Hazelwood History Of Censorshi

Hazelwood: History of Censorship in Education
Imagine for a moment that everyone in America who favors censorship of one kind or another suddenly got their wish. Imagine they could clap their hands and cause any material that they objected to, for whatever reasons, to disappear . . . Virtually every film and television show would vanish . . . School textbooks would be so watered-down as to be meaningless. Newspapers would be forbidden to run controversial stories . . . . (American Voices 117)
The basis of American freedom is guaranteed in the Constitution’s Bill of Rights by the First Amendment which states that “Congress shall make no law . . . abridging the freedom of speech, or of the ...

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to their school and community.
Up until 1987, the Tinker v. Des Moines (1968) case’s ruling prevailed which appeared to reinforce the idea of high school students’ right to free speech—as long as there was no “disruption of or material interference with school activities” according to the court (Essex 140). The case outlined two important aspects: Students in public school do not “shed their constitutional rights to freedom of speech at the school house gate” but school officials have “comprehensive authority . . . to prescribe and control conduct in the schools;” and school authorities have the power to ban/punish speech that “materially and substantially interferes with requirements of appropriate discipline in the operation of the school” or speech which officials forecast will have such an effect.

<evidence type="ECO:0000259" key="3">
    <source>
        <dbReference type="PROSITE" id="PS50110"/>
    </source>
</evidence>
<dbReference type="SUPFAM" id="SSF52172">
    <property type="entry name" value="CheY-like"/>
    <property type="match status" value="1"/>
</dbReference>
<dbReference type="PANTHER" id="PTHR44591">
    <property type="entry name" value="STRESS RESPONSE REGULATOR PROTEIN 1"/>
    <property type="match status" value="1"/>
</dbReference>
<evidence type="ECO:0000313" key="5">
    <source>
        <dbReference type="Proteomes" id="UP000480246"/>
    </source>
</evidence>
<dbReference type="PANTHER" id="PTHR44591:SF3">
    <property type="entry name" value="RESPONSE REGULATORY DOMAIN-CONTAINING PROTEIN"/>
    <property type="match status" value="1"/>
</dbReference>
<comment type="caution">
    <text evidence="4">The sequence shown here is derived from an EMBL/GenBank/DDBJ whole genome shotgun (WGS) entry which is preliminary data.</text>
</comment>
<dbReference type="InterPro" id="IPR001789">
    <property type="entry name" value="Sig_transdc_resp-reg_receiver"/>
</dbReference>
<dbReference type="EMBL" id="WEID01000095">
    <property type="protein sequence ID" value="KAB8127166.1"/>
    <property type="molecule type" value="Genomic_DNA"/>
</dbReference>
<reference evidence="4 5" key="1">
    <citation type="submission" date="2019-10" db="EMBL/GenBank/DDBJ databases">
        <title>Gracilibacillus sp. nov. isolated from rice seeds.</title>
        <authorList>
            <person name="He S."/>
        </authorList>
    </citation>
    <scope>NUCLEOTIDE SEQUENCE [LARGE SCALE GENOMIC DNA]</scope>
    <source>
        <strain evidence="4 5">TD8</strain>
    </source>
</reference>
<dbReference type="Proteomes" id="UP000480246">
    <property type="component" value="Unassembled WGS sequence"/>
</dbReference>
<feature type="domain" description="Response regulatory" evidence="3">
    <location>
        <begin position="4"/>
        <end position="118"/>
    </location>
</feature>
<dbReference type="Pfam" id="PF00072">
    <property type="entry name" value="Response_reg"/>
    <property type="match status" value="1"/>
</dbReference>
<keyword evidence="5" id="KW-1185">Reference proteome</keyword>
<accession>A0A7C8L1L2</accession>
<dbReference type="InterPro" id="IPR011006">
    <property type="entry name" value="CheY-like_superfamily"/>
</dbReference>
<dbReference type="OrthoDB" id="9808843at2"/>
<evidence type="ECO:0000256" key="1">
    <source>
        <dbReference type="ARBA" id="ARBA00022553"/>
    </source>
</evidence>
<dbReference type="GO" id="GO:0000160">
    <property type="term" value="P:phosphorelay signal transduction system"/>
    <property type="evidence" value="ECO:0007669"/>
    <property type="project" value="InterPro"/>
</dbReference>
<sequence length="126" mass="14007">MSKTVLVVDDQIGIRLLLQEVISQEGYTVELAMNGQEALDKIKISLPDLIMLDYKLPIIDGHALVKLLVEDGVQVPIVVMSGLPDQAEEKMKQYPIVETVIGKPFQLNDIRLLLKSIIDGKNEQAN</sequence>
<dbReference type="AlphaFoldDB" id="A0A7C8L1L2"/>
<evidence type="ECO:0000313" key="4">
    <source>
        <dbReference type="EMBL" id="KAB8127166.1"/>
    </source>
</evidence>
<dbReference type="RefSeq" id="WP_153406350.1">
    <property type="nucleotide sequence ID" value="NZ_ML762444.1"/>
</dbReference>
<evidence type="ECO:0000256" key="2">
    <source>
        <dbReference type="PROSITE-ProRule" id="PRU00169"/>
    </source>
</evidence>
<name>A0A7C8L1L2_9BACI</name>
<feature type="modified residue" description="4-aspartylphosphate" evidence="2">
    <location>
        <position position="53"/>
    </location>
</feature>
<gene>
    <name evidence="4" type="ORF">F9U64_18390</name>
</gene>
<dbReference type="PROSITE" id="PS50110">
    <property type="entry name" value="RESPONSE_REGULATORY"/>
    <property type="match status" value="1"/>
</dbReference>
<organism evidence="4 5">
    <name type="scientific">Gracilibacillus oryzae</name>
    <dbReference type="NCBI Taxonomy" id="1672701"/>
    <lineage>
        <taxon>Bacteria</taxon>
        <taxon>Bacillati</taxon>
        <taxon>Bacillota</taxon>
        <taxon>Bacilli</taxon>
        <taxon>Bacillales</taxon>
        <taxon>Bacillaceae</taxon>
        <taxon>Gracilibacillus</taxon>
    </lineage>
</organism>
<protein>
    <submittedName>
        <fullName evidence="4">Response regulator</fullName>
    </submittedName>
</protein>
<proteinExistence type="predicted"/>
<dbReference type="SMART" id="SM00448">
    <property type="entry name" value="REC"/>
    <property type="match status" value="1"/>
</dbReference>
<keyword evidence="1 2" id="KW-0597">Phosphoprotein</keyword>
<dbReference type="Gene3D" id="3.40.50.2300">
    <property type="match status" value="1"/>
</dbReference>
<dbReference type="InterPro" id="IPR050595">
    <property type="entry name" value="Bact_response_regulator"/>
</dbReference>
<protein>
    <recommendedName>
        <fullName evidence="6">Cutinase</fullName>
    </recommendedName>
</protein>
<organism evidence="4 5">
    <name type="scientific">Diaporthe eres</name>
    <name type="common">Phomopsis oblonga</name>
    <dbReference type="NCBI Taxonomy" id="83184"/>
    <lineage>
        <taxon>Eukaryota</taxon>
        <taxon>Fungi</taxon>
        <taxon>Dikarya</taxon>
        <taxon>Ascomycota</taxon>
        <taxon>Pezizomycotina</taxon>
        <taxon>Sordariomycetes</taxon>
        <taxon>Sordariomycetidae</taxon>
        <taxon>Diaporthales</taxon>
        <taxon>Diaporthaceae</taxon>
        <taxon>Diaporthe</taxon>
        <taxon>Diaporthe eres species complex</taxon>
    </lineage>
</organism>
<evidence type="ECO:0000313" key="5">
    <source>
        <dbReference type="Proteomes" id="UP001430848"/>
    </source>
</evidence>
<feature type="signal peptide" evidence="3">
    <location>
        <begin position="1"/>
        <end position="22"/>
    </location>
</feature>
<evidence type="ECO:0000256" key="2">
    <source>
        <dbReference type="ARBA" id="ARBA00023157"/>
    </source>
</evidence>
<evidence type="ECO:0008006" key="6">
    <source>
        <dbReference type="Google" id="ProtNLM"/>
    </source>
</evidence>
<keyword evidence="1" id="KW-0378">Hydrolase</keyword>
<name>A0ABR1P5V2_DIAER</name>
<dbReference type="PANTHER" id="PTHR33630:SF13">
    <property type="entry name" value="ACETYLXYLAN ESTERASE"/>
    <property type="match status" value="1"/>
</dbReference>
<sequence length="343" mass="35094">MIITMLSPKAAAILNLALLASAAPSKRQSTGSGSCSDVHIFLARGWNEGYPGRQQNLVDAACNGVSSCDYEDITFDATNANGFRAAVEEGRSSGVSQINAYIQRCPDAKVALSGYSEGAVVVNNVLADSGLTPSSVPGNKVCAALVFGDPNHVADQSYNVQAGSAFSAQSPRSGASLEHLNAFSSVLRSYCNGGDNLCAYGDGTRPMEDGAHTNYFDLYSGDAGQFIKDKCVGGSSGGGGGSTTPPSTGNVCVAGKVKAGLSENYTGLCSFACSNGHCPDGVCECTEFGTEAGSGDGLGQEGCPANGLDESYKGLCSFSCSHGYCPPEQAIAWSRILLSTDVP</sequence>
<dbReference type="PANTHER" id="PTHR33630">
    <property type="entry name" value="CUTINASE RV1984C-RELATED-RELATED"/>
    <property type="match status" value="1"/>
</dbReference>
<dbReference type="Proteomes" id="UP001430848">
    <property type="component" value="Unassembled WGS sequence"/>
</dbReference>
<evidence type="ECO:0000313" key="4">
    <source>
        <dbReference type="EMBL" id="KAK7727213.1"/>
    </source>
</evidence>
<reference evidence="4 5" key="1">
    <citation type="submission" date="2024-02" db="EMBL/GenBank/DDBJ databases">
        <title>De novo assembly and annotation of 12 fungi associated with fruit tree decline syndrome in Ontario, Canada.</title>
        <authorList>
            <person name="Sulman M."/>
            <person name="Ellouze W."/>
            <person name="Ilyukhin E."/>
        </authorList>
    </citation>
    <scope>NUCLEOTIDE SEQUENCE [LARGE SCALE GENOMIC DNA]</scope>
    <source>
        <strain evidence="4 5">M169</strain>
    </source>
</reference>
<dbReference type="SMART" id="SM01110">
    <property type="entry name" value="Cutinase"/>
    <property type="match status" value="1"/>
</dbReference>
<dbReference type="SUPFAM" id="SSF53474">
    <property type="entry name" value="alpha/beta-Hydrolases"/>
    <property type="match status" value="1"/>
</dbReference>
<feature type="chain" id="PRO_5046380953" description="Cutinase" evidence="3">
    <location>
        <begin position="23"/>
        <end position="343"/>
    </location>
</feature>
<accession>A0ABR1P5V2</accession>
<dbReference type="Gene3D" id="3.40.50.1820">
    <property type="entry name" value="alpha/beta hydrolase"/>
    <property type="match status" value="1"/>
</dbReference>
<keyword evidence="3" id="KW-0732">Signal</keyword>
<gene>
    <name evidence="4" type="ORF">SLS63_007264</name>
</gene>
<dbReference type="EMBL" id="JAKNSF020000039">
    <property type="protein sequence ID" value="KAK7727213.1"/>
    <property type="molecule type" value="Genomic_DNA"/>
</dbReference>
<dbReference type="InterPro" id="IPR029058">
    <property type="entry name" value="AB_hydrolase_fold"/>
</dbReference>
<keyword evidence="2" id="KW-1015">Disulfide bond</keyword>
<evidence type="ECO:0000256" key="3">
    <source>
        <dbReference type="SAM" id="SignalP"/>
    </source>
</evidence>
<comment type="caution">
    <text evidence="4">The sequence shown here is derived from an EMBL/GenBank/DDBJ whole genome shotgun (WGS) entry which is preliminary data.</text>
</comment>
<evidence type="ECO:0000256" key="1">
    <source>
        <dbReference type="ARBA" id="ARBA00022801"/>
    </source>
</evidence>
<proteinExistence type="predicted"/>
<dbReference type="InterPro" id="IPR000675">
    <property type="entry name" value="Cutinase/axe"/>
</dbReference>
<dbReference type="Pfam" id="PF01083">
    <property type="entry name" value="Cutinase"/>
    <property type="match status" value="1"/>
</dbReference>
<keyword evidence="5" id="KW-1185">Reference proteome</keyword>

But in 1983, Hazelwood East, a St. Louis high school, produced an in-depth spread covering divorce, sex and teen pregnancy. Before the newspaper ran, the principal called for prior ...

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sensitive to the privacy interests of the students' boyfriends and parents . . . .” (Hazelwood 274). Similarly, the Court finds in the principal’s decision to censor the divorce article a journalistic lesson that the author should have given the father of one student an “opportunity to defend himself” against her charge that (in the Court's words) he “chose ‘playing cards with the guys’ over home and family . . . ,” (Hazelwood 260, 275).
Although the Supreme Court was only dealing with a student nespaper in this case, it seems clear that all student news and information media could be affected. Student newspapers, yearbooks, and literary magazines as well as radio and television ...

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Added: 12/21/2003 07:59:19 AM
Category: World History
Type: Premium Paper
Words: 3021
Pages: 11

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